The Love for Vietnam of a Special Indian Artist
A difficult childhood
Indian artist Karishma Kannan was born in 1991. In the Indian language, Karishma means “miracle.”
At four months old, she was diagnosed with Down syndrome that caused physical and intellectual disabilities. As her condition was detected early on, Karishma was sent to specialized schools for treatment.
Karishma underwent numerous therapeutic exercises throughout her early childhood. Not until she was two did Karishma take her first steps and babble a few words. It also took her more than three years to be able to eat soft food.
Karishma’s immune system was highly vulnerable. Even the slightest changes in the weather were enough to affect the young girl.
In the following years, Karishma continued to take medications and attended special classes to improve her condition. She began to show her passion for dancing when her family moved to Chennai. Karishma’s parents were elated to know about her hobby and tried to create favorable conditions so she could pursue what she loved. The family picnics also helped Karishma to be more open and communicative.
|Indian artist Karishma Kannan. Photo: Tuoitre.vn|
An artist with a great love for Vietnam
The turning point happened when Karishma’s family moved to HCMC for work in 2008. In the city that Karishma called her second home, Karishma’s parents took her to various classes from yoga, weaving to making pottery and gardening so she could adapt to the living environment in Vietnam.
Karishma also took classes with the British teacher and artist Cyndi Beaumont. It was Cyndi who unleashed Karishma’s potential and helped her to become the special artist that she is today. After class, Cyndi taught Karishma about colors, brushes and how to complete a painting.
Days by days, Karishma patiently took Cyndi’s painting classes. For a person with Down syndrome, staying focused to draw a painting was a daunting task, but Karishma did not let her conditions deterred her artistic journey. She became an artist before she even reached 20 years of age.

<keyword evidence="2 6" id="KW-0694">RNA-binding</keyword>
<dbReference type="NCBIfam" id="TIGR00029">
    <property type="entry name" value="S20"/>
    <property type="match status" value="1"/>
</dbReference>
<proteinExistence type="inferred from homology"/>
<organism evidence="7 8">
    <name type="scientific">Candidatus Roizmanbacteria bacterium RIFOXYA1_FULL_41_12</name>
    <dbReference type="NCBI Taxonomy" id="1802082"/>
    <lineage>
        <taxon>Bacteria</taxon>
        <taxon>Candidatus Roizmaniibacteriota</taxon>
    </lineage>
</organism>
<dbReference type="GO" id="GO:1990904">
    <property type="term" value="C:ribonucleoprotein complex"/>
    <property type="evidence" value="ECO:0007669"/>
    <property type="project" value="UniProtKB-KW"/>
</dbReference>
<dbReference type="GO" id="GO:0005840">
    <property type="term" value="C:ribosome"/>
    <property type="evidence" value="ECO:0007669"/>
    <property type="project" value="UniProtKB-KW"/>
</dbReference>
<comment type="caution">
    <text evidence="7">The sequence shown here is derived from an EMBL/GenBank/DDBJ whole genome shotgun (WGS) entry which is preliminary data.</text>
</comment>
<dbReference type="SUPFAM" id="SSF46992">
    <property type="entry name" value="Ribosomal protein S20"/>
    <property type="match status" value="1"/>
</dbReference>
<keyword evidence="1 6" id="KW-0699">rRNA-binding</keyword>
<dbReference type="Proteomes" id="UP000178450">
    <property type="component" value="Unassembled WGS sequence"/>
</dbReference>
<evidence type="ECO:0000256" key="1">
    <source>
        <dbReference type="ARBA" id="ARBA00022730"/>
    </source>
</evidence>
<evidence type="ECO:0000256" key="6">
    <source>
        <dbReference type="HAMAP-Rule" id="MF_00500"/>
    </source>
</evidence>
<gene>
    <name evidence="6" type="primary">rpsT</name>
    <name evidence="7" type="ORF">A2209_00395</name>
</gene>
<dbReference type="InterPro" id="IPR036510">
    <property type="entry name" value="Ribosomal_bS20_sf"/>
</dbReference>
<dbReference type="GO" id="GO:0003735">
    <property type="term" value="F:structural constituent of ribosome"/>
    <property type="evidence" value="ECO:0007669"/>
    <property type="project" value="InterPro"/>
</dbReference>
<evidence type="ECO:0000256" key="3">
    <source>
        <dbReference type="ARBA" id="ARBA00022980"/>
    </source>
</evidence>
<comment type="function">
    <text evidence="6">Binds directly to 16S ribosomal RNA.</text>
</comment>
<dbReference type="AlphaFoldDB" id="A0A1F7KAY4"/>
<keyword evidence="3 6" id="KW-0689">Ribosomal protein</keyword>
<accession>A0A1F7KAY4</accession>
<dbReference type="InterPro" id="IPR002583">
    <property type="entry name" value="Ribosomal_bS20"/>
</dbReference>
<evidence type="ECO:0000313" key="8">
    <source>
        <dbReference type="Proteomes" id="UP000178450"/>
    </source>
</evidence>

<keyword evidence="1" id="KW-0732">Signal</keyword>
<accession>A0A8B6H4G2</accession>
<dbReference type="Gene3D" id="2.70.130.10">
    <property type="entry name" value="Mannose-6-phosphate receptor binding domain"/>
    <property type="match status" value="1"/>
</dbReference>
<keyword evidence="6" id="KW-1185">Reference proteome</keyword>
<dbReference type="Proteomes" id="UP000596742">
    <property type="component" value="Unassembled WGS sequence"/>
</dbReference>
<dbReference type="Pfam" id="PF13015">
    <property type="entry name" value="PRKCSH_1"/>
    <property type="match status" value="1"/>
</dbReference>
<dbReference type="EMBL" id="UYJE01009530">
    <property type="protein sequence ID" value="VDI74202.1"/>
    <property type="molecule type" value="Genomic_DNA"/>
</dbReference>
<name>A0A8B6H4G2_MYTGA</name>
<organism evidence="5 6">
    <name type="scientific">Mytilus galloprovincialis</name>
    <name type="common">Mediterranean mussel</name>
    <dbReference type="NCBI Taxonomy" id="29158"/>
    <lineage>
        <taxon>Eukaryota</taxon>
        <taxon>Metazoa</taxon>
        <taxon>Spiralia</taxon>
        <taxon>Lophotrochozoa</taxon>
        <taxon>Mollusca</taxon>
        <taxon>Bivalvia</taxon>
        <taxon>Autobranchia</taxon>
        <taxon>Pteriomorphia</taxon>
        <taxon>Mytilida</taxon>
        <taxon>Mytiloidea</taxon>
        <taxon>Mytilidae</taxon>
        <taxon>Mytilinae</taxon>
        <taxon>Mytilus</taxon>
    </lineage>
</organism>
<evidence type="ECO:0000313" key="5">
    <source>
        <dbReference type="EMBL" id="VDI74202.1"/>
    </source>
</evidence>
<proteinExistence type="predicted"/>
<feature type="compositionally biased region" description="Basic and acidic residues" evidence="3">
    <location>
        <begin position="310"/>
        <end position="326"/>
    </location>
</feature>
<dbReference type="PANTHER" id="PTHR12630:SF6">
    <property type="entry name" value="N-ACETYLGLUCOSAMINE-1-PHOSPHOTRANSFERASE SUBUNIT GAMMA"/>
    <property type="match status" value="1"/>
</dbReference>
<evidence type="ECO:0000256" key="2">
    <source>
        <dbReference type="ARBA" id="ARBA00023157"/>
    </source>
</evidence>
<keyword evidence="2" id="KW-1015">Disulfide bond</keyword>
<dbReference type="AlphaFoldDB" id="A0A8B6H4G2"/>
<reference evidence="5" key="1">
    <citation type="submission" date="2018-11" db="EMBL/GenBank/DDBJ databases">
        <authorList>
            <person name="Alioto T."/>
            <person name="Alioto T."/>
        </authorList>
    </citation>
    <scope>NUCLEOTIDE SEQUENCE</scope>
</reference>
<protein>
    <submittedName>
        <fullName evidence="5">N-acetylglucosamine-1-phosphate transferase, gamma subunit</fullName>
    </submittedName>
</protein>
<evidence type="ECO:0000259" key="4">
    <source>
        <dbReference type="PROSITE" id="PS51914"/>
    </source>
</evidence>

“Like everyone else, I have my own challenges. I am slow and I cannot read or write like other people. I can only send my love through arts and paintings,” Karishma said.
|Painting has helped Karishma to integrate better into society. Photo: VnExpress|
Karishma often draws paintings of landscapes, sometimes sand dunes in the golden afternoon, sometimes colorful gardens and sometimes the reflection of a city on a quiet lake. Her paintings exude a liberated spirit, love and belief in the best things in life.
At 20-year-old, Karishma opened her first exhibition in HCMC. In front of the art-loving guests who came to enjoy her paintings, Karishma was shy in her flowing red Ao dai. Although she could not say much, Karishma was elated when all her 45 paintings were sold after one session. Karishma donated the money she earned from selling her paintings to support disadvantaged and orphaned children in Vietnam.
In 2015, Karishma’s family returned to India, where she opened a yoga, dance and zen studio titled Studio 21UP to help children who share similar situations with her.
|Karishma donated the money she earned from selling her paintings to support disadvantaged and orphaned children in Vietnam. Photo: VnExpress|
Recalling the eight years that she spent in Vietnam, Karishma said she could never forget the boisterous city. For Karishma, Vietnam was a second home, which has given her opportunities to discover about her own self and make the most important milestones of her life. As such, many of her paintings depict family scenes in HCMC and poetic sceneries in Vietnam.
Although she has returned to India, Vietnam occupies a special place in Karishma’s heart. She yearns for a day she can come back to Vietnam and help disadvantaged people.
“When I was in Vietnam, I always felt at home. I was supported and loved by everyone. Because of that, I am happy to be able to help children like me,” Karishma said.
|"I can, you can, we all can" has been Karishma's motto for the past 10 years. Photo: VnExpress|
“I can, you can, we all can”
After the exhibition in 2011 that brought her VND 230 million, Karishma opened three more exhibitions in 2013, 2015 and 2018 respectively. She continued to wear Ao dai during the following exhibitions to express the sentiments that she had for Vietnam.
Her courage and determination impressed Abhay Thakur, Consul General of India at the time. Abhay believed that she was a great diplomat and representative of the Indian community in Vietnam.
Karishma has sold over 100 paintings across four solo painting exhibitions and one auction. Her paintings have lighted up the belief in life for children with heart conditions, disabilities, and orphans in Vietnam.
Karishma’s journey to overcome her challenges and create values for the community helped her to win the World Downs Syndrome International Award in 2014. She was also invited to deliver a speech at the headquarter of the United Nations in celebration of the 2019 World Down Syndrome Day.
Karishma is no longer the young timid girl standing quietly beside her paintings. She has fought with her challenges and created miracles just like the meaning of her name. Karishma is now an example and a trailblazer for children with special conditions across Vietnam.
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